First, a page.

|This information applies to British Columbia, Canada. Last reviewed for legal accuracy by Sandy Thomson and Taryn Moore, August 1, 2016.|
|JP Boyd on Family Law © John-Paul Boyd and Courthouse Libraries BC is licensed under a Creative Commons Attribution-NonCommercial-ShareAlike 2.5 Canada Licence.|
Normally referred to as the "Supreme Court of British Columbia," this court hears most court proceedings in this province. The Supreme Court is a court of inherent jurisdiction and is subject to no limits on the sorts of claims it can hear or on the sorts of orders it can make. Decisions of the Provincial Court are appealed to the Supreme Court; decisions of the Supreme Court are appealed to the Court of Appeal. See "Court of Appeal," "jurisdiction," "Provincial Court" and "Supreme Court of Canada."
A court established and staffed by the provincial government, which includes Small Claims Court, Youth Court and Family Court. The Provincial Court is the lowest level of court in British Columbia and is restricted in the sorts of matters it can deal with. It is, however, the most accessible of the two trial courts and no fees are charged to begin or defend a court proceeding. Small Claims Court, for example, cannot deal with claims larger than $25,000, and Family Court cannot deal with the division of family property or matters under the Divorce Act. See "judge" and "jurisdiction."
The processes used to conclusively resolve legal disputes including negotiation, collaborative settlement processes, mediation, arbitration and litigation.
A person named in a court proceeding or joined to a proceeding who is neither the claimant nor the respondent. A third party may be joined to a proceeding where the respondent believes that the person has or shares some responsibility for the cause of action. See "action," "cause of action" and "party."
A lawyer or another person with special training in the arbitration of family law disputes who meets the training and experience requirements set out in the provincial Family Law Act Regulation. See "arbitration."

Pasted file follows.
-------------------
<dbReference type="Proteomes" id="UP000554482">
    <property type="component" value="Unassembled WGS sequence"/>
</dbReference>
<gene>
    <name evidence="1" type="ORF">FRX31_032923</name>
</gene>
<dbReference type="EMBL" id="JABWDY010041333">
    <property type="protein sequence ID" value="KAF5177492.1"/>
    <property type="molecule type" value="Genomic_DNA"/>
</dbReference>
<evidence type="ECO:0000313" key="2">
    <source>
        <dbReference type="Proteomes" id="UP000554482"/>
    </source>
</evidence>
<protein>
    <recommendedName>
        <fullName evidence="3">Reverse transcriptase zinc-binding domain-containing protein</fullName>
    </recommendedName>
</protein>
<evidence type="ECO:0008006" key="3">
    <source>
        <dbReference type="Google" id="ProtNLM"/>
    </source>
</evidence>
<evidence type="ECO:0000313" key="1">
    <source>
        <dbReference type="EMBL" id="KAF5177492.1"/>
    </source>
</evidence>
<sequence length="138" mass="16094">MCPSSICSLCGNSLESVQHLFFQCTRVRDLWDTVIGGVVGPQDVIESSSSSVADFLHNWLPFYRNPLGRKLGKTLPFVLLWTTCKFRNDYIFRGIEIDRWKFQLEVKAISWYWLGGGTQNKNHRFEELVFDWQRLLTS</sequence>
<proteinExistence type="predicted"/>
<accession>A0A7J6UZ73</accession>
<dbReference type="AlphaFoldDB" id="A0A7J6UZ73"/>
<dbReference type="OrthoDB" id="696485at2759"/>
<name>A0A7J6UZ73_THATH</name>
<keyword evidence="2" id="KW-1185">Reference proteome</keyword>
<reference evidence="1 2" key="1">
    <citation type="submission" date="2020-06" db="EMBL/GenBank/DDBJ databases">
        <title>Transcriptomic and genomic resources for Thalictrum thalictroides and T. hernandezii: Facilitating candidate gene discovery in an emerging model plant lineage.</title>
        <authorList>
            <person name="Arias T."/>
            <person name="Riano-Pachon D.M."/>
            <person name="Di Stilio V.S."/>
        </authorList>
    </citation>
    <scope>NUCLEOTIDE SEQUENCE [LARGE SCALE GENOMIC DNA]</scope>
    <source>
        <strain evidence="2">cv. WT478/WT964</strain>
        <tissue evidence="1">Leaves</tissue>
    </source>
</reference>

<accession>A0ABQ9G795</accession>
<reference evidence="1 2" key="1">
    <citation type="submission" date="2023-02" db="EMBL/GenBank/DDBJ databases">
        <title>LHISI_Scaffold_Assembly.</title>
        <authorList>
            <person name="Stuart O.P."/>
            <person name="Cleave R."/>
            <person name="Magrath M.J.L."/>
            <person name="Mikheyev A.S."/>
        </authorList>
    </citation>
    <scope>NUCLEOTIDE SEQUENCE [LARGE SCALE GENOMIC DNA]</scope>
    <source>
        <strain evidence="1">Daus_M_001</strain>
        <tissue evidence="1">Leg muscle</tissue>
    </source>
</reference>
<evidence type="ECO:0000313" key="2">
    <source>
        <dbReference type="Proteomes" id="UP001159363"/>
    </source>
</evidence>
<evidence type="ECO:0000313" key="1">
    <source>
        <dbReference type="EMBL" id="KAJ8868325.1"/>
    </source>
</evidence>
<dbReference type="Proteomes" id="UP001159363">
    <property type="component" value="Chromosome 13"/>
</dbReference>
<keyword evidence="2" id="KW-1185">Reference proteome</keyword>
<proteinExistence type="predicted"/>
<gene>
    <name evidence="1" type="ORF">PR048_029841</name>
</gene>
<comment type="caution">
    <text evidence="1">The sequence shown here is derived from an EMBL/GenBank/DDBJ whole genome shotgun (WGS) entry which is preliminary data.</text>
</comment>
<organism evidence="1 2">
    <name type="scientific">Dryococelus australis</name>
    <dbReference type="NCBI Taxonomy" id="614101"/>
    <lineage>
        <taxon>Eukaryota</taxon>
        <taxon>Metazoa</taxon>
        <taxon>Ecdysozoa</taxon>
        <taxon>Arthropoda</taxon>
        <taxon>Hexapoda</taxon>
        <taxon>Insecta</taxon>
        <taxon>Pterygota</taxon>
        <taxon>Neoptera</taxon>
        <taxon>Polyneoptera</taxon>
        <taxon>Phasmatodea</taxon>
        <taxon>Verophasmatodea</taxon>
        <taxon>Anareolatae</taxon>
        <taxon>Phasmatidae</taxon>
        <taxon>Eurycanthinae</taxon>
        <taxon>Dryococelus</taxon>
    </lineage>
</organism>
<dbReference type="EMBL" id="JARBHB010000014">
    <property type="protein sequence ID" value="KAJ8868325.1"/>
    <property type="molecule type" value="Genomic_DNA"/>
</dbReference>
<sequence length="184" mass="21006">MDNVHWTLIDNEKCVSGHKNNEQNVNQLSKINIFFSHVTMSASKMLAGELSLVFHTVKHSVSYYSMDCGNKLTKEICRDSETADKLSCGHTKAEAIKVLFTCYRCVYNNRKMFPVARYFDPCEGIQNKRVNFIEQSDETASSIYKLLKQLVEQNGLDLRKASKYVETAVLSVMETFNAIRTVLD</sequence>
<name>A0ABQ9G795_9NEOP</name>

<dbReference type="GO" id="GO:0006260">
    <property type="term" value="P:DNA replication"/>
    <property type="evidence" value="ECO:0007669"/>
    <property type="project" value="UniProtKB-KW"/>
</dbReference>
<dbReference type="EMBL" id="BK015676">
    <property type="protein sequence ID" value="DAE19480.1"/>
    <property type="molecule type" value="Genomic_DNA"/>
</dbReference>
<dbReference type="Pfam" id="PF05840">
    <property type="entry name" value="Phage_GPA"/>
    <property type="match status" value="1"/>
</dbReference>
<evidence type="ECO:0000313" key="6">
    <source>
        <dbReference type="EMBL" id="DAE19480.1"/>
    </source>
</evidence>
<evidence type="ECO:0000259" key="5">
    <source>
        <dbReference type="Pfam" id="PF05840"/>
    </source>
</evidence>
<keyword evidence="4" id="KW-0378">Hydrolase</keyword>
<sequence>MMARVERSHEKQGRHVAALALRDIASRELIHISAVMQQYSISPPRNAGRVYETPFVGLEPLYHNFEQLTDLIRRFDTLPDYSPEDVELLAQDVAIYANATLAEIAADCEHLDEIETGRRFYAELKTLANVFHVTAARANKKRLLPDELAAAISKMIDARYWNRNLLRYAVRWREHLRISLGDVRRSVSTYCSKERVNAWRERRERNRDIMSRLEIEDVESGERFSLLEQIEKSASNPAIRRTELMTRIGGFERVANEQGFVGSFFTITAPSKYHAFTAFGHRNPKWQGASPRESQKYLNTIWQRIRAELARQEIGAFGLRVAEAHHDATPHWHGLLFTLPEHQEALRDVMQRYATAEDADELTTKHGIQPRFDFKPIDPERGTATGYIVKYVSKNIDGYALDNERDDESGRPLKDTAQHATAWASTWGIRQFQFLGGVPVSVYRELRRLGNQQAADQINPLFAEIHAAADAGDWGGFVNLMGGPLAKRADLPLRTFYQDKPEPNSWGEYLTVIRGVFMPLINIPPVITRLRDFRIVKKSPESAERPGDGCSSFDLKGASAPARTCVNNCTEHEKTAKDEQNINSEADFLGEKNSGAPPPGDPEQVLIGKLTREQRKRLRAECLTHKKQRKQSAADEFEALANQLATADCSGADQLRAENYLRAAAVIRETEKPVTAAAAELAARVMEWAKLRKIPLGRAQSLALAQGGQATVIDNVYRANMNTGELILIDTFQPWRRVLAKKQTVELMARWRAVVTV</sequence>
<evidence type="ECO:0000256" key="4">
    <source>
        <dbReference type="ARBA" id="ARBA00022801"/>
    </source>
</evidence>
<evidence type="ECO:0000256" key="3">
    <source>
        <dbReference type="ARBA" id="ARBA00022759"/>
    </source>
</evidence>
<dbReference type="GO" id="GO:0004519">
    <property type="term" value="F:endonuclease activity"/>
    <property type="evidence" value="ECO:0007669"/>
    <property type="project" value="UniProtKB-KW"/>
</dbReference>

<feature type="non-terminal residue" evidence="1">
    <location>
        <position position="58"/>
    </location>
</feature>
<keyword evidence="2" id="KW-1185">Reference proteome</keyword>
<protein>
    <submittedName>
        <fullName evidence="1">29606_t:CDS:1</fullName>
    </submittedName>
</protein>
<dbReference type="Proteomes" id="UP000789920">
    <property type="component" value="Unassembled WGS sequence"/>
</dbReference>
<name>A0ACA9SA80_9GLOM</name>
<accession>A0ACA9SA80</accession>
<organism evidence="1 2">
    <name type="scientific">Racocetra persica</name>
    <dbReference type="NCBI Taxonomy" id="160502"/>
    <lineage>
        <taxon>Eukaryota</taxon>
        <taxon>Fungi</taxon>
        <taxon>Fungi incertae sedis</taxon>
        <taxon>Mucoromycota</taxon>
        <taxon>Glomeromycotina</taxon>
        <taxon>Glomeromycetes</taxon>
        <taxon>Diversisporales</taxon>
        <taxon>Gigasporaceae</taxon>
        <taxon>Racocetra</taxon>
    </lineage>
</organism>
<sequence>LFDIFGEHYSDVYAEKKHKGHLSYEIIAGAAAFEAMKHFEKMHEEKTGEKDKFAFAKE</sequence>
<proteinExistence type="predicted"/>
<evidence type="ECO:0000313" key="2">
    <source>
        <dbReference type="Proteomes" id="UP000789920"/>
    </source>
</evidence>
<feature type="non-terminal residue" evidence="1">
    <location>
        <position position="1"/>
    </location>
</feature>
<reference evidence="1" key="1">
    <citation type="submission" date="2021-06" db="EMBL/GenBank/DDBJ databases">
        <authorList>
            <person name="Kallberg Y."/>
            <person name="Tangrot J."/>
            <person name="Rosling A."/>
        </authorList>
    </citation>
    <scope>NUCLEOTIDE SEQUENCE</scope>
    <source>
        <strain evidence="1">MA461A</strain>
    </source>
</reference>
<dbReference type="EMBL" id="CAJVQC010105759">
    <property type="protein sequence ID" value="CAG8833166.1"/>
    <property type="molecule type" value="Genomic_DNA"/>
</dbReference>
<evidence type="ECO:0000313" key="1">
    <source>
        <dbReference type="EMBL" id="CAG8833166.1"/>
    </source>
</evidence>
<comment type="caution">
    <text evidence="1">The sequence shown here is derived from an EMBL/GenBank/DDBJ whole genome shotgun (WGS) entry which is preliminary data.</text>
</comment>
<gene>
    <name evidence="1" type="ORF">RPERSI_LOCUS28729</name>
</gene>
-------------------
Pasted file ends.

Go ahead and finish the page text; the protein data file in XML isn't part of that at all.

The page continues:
A person appointed by the federal or provincial government to manage and decide court proceedings in an impartial manner, independent of influence by the parties, the government or agents of the government. The decisions of a judge are binding upon the parties to the proceeding, subject to appeal.
In law, any proceeding before a judicial official to determine questions of law and questions of fact, including the hearing of an application and the hearing of a trial. See "decision" and "evidence."
Facts or proof of facts presented to a judge at a hearing or trial. Evidence can be given through the oral testimony of witnesses, in writing as business records and other documents, or in the form of physical objects. Evidence must be admissible according to the rules of court and the rules of evidence. See "circumstantial evidence," "hearsay," and "testimony."
In law, a person named as an applicant, claimant, respondent or third party in a court proceeding; someone asserting a claim in a court proceeding or against whom a claim has been brought. See "action" and "litigant."
A dispute resolution process in which an arbitrator hears the evidence and arguments presented by the parties to a legal dispute and makes an award which resolves the dispute and is binding on the parties. See "alternative dispute resolution" and "family law arbitrator."
In law, a judge's conclusions after hearing argument and considering the evidence presented at a trial or an application; a judgment; the judge's reasons. A judge's written or oral decision will include the judge's conclusions about the relief or remedies claimed as well as their findings of fact and conclusions of law. A written decision is called the judge’s "reasons for judgment." See "common law," "conclusions of law," and "findings of fact."
In law, a court proceeding; a lawsuit; an action; a cause of action; a claim. Also the historic decisions of the court. See "action," "case law, " "court proceeding," and "precedent."
Something which can be owned. See "chattels" and "real property."
A mandatory direction of an arbitrator, binding and enforceable upon the parties to an arbitration proceeding, made following the hearing of the arbitration trial proceeding or the parties' settlement, following which the only recourse open to a dissatisfied party is to challenge or appeal the award in court. See "appeal," "arbitration" and "family law arbitrator."
In law, a requirement or obligation to honour and abide by something, such as a contract or order of the court. A judge's order is "binding" in the sense that it must be obeyed or a certain punishment will be imposed. Also refers to the principle that a higher court's decision on a point of law must be adopted by a lower court. See "contempt of court" and "precedent."
A mandatory direction of the court, binding and enforceable upon the parties to a court proceeding. An "interim order" is a temporary order made following the hearing of an interim application. A "final order" is a permanent order, made following the trial of the court proceeding or the parties' settlement, following which the only recourse open to a dissatisfied party is to appeal. See "appeal," "consent order," "decision" and "declaration."